I love running and I love trail runs in the mountains. In my first term, I started hearing the Sustainable Transportation Bill. Sadly, almost 10 years later, it is not yet a law.
(Feb 09, 2013) The gruelling 37km Mt. Ugo Sky Run is one of my fave races of all time.
A project close to my heart is the MRF – Material Recovery Facility in Taguig in coordination with Barangay the Fort and the City Government. It showcases how waste, when properly segregated, can be drastically reduced, and eliminate tons of garbage in landfills.
April 17, 2013
Biking! My favorite human-powered mode of transpo. I still hope for the passage of my Senate Bill on sustainable transportation, which calls for a policy developing efficient and healthful mass transit, and more walk ways and bike paths.
LRT Bike On Bike Off (Nov. 08, 2009); E-trike with Former Mayor Hagedorn (Palawan, Feb. 16, 2008); E-jeep with Greenpeace (Bacolod, Jan. 23, 2008);
In 2008, I visited a plastic recycling plant where plastic products from PET bottles to plastic “sando” bags are recycled.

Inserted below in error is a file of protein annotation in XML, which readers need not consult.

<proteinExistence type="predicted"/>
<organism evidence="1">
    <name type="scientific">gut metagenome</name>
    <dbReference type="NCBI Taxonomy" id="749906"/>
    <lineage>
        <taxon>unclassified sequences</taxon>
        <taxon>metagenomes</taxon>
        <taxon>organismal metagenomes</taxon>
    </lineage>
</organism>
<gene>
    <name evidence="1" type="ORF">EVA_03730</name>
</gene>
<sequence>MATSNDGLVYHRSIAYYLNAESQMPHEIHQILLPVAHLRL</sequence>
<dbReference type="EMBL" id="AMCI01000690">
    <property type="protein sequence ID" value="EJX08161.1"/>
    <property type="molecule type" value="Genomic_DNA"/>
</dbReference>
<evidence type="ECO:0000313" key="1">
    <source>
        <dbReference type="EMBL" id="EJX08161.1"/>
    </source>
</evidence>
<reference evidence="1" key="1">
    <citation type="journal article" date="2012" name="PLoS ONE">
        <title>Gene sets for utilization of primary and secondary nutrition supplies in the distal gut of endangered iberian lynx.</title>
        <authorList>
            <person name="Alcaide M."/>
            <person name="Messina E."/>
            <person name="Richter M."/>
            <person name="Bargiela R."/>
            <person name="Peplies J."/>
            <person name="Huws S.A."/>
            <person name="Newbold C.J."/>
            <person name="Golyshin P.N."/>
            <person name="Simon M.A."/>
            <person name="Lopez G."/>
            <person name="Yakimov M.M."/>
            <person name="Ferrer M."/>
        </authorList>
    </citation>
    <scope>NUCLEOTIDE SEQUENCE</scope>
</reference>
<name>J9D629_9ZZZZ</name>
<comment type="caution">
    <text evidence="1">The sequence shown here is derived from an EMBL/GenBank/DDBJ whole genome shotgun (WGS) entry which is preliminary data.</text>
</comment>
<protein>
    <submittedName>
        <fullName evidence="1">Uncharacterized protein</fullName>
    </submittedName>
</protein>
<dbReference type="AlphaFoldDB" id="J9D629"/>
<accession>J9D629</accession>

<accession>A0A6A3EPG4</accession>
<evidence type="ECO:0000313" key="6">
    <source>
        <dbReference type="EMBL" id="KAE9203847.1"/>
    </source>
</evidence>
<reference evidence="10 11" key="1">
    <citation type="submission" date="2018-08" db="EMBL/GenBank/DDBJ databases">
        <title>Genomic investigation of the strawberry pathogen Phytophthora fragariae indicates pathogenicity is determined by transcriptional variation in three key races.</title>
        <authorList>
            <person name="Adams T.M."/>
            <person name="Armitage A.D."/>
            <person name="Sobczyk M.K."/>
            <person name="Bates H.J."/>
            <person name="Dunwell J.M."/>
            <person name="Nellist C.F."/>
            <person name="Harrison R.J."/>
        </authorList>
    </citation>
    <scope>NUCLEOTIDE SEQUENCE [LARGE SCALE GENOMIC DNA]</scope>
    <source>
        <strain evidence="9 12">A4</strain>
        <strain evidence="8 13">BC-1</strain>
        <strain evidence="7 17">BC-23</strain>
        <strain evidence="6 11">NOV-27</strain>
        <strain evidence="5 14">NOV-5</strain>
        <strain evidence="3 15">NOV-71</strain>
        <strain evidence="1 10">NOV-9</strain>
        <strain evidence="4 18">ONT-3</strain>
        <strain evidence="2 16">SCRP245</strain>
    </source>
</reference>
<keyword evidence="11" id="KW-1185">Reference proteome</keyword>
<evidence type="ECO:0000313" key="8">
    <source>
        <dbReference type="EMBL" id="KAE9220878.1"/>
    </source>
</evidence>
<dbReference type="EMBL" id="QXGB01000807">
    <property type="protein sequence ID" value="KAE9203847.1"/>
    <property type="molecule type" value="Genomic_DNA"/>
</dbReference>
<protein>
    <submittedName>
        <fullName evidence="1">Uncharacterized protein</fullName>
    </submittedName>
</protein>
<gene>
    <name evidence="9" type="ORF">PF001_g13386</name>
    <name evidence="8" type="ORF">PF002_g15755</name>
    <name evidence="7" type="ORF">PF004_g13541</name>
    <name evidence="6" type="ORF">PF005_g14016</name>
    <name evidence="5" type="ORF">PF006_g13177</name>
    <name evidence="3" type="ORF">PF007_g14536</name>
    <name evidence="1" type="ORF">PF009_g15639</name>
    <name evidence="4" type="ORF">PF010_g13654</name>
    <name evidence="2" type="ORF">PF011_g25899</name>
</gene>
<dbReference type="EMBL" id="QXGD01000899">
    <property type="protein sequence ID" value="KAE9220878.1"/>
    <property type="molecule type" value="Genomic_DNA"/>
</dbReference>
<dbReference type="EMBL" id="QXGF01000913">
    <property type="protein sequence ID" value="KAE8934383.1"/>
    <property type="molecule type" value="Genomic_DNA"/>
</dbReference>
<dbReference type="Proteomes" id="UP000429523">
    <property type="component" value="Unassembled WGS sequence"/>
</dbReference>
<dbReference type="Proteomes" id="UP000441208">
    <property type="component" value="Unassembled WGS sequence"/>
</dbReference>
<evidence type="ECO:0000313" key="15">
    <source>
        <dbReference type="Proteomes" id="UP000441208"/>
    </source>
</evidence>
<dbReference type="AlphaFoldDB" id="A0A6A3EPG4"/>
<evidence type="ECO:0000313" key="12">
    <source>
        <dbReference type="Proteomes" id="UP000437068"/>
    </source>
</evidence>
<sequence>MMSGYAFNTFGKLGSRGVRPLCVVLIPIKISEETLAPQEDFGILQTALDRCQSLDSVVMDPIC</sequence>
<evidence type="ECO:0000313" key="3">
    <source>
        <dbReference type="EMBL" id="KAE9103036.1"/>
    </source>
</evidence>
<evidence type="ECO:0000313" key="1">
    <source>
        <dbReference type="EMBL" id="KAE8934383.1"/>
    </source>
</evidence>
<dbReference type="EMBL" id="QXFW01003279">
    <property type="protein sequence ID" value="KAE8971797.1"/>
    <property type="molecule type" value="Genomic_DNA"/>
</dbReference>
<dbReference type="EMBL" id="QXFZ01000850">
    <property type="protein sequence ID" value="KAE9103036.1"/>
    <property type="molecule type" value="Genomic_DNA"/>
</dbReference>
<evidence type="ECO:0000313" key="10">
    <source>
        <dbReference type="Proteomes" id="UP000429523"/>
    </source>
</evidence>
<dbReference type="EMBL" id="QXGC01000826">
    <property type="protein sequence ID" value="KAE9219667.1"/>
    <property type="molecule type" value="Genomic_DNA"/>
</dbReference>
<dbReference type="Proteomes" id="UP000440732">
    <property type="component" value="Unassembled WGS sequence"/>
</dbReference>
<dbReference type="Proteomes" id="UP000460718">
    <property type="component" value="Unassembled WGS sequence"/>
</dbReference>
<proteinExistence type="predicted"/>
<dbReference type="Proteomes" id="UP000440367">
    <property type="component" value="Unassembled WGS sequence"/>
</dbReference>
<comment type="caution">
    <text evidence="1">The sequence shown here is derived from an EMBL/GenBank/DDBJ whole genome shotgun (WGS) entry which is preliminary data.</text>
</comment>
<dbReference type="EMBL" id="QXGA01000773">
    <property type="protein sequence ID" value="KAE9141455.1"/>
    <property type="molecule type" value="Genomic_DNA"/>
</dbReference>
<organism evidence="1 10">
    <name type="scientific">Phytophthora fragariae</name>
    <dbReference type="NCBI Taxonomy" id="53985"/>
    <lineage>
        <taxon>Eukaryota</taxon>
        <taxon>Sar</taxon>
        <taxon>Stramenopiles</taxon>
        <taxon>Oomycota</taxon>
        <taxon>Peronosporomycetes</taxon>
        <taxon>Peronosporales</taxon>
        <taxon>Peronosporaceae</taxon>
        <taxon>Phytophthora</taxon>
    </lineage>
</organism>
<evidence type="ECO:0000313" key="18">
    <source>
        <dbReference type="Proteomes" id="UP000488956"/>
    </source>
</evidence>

Sept. 29, 2008
Nature has given us everything we need to thrive and survive. We can all do little things that will protect the environment, so that our children, and their children after them, can inherit a better place.
By a unanimous decision, the Supreme Court declared the Reproductive Health Law as constitutional.
This is the final victory of a long-fought battle – one that lasted almost two decades and several Congresses – to provide Filipinos with a most basic right: the right to reproductive health.
Today, this gives us the green light to continue and institutionalize programs that will provide Filipinos, especially women, access to information and services to have a safe pregnancy, plan their families, and be responsible persons.
Based on the press conference of the Public Information Officer of the Supreme Court, we understand that portions of the law were declared unconstitutional, particularly parts of Sections 7, 17, and 23.
Primarily, these provisions relate to the obligation of private health facilities and health care service providers, including those owned by religious groups, to refer a person seeking reproductive health services when it conflicts with their ethical or religious beliefs.